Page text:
business news in context, analysis with attitude

Interesting piece in the San Francisco Chronicle by columnist Ken Garcia evaluating Wal-Mart’s political efforts in California, which he rates as “strictly five-and- dime” as it tries to convince communities that a local Supercenter is a good thing.

“Last week,” Garcia writes, “yet another community fought back against Wal-Mart's attempt to put one of its aircraft carrier-sized superstores within its borders. But the company's crushing defeat in Inglewood (Los Angeles County) had an unfamiliar spin. If company officials can't convince an overwhelmingly working- class city in need of jobs and inexpensive goods of the benefits of their store's arrival, how can they persuade other towns that have become increasingly leery of Wal-Mart's looming presence?”

The Inglewood strategy, Garcia suggests, had Wal-Mart spending a million dollars to try and do an end-run around local officials. And the result was a defeat that now will be used by Wal-Mart’s opposition to motivate its troops in other locales.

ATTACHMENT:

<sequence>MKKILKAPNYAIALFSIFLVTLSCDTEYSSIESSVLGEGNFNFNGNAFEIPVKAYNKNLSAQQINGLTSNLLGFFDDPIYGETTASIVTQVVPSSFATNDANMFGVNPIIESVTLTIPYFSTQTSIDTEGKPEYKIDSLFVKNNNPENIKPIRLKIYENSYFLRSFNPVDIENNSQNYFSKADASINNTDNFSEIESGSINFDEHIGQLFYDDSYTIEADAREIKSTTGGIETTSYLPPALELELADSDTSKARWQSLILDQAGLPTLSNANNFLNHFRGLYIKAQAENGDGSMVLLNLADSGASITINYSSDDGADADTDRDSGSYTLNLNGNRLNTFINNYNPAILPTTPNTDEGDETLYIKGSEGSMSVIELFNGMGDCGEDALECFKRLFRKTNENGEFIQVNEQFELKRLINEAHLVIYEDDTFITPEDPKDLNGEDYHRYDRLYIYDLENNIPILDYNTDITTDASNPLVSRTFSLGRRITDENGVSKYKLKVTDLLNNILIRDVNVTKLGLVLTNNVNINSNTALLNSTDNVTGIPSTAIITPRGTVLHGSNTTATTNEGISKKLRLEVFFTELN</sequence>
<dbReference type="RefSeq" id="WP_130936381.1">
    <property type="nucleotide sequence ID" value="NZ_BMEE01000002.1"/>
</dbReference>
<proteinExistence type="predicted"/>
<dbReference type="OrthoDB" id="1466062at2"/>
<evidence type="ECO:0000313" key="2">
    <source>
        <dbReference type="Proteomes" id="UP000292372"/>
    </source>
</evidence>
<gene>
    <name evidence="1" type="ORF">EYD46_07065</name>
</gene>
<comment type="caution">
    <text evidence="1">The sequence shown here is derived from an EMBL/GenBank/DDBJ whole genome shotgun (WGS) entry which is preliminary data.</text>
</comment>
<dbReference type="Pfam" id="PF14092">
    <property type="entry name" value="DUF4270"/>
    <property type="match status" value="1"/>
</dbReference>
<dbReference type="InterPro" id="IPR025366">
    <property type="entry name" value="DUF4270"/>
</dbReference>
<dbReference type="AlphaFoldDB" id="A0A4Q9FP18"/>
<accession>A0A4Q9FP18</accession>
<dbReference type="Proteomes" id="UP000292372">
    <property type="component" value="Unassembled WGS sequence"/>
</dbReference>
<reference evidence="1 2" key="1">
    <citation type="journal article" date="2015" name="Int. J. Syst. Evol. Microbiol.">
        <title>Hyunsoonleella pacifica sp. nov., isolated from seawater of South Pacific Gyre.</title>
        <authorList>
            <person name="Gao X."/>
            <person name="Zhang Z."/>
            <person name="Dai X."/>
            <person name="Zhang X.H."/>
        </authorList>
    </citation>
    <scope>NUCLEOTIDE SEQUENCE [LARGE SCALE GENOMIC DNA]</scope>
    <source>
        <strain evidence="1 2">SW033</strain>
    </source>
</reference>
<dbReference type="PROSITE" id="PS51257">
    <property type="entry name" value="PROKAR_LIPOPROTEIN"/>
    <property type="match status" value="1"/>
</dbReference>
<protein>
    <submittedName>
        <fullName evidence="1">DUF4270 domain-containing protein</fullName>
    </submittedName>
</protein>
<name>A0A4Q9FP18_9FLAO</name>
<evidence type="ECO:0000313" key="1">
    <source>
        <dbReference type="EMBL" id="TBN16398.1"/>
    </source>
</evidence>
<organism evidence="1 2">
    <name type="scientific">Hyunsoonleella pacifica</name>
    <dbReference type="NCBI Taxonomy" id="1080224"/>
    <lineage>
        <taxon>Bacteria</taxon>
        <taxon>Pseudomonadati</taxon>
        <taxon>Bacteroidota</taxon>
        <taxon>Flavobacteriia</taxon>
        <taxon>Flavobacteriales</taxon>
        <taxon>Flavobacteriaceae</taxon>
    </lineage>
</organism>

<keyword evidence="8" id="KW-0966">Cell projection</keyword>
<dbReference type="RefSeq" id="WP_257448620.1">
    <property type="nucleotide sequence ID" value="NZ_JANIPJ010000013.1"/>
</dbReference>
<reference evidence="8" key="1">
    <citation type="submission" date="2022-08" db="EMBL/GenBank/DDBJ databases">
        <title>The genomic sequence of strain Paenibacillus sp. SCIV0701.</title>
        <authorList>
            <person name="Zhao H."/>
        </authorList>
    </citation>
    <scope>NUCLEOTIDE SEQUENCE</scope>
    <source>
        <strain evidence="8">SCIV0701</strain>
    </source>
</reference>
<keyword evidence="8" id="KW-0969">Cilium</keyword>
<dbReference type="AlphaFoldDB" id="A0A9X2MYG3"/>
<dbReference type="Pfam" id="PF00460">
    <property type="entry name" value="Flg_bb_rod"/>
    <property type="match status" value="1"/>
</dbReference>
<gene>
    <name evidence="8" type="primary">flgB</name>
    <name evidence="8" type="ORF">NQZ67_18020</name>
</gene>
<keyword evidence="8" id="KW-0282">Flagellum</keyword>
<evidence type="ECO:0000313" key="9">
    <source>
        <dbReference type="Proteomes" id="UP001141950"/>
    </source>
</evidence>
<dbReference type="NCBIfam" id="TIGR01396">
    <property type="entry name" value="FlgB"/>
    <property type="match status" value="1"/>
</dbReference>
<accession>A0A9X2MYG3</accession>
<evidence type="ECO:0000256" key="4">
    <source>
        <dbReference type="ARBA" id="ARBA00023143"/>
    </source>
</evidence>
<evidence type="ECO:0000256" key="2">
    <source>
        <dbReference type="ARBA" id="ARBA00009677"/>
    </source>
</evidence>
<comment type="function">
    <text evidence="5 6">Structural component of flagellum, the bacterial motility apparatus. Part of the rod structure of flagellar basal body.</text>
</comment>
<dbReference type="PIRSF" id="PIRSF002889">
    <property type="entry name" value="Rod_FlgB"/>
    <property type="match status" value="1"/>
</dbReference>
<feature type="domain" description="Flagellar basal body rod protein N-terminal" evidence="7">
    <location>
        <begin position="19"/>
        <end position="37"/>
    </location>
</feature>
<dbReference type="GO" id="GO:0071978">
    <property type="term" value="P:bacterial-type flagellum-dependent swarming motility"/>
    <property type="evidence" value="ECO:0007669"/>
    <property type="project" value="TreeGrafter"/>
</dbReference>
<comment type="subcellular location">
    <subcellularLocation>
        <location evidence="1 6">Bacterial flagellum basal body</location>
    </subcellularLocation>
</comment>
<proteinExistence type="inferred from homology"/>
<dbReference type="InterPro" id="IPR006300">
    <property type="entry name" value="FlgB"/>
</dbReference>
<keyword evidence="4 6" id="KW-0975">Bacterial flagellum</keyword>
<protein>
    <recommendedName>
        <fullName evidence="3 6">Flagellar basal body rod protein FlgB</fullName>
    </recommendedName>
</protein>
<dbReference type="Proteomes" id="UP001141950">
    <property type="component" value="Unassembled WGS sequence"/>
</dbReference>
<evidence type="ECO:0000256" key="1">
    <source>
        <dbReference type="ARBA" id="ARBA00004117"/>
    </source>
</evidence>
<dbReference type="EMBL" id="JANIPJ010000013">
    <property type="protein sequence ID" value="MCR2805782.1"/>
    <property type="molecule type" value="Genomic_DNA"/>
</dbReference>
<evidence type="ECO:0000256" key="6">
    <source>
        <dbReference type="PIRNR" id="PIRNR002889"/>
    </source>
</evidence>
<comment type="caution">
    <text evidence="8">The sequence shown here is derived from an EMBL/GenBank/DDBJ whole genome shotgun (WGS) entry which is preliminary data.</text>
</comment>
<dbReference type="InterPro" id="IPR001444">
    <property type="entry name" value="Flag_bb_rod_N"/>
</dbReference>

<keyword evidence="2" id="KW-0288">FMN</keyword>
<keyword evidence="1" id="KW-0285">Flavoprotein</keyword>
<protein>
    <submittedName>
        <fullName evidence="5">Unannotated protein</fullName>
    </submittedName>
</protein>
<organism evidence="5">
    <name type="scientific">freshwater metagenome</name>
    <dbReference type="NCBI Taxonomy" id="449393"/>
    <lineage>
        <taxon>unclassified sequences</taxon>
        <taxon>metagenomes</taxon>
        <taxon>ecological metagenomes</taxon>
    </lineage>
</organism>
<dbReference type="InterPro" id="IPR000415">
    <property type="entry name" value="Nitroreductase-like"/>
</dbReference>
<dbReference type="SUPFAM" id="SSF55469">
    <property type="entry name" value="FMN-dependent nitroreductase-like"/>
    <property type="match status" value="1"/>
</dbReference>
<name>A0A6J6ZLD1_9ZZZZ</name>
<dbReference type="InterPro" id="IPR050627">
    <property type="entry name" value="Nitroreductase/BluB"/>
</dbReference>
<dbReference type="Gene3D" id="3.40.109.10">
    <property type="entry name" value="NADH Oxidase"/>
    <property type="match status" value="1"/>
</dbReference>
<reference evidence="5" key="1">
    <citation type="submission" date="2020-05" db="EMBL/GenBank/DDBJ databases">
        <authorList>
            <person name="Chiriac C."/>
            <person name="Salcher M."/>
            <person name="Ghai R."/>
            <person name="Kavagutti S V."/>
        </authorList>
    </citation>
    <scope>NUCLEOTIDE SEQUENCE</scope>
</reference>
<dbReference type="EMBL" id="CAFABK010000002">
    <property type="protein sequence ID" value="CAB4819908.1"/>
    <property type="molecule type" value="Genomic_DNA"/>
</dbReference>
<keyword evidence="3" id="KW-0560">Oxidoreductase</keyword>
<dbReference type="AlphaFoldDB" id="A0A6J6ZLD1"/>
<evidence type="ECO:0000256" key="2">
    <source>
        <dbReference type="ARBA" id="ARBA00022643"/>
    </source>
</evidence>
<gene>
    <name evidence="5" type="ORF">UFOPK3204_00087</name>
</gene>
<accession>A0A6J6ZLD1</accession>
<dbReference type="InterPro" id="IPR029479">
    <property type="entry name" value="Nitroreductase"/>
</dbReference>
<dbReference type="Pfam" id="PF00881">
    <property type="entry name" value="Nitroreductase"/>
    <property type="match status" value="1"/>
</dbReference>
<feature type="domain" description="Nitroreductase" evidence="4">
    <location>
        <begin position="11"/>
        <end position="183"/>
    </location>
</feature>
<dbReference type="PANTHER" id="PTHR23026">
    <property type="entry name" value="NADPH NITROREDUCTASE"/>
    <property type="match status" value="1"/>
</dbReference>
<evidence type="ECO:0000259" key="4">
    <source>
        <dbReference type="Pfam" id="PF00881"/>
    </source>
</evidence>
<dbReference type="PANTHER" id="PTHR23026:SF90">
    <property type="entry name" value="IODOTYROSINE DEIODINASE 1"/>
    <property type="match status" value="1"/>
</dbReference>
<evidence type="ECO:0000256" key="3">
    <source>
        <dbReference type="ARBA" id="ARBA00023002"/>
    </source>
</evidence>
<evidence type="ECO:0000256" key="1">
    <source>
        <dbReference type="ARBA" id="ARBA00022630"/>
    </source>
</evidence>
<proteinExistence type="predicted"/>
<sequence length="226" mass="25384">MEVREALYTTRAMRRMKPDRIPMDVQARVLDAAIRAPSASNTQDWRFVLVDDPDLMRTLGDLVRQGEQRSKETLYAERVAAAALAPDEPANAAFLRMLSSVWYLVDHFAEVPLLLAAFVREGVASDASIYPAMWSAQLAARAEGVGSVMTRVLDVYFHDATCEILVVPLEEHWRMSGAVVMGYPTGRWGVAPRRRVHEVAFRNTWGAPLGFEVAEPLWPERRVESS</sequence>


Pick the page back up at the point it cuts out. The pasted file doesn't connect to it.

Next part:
“The ripples have now reached Sacramento,” Garcia writes. “Two bills circulating in the state Capitol are designed to pressure Wal-Mart into providing better benefits to its employees. One would require the company to reimburse the government for the cost of providing health care to its workers, a slap at Wal-Mart's penchant for using state taxpayers to subsidize its labor costs. Another bill, awaiting its first hearing, would make giant retailers that sell groceries pay for studies on whether they drive local companies out of business.”

Doing battle with Wal-Mart won’t be easy for community leaders and public policy leaders, Garcia writes, but while “they may not have the same war chest as Wal-Mart…their determination can't be discounted.”
KC's View:
We also think that Wal-Mart’s opponents have to avoid thinking that they necessarily have the moral high ground. After all, this really isn’t about morality. It is about public policy. And Wal-Mart is a terrific example of American capitalism…though, as noted above, sometimes democracy and capitalism live in uncomfortable proximity.

The Wal-Mart guys aren’t evil. They’re just unbelievable committed, and very, very good at their jobs.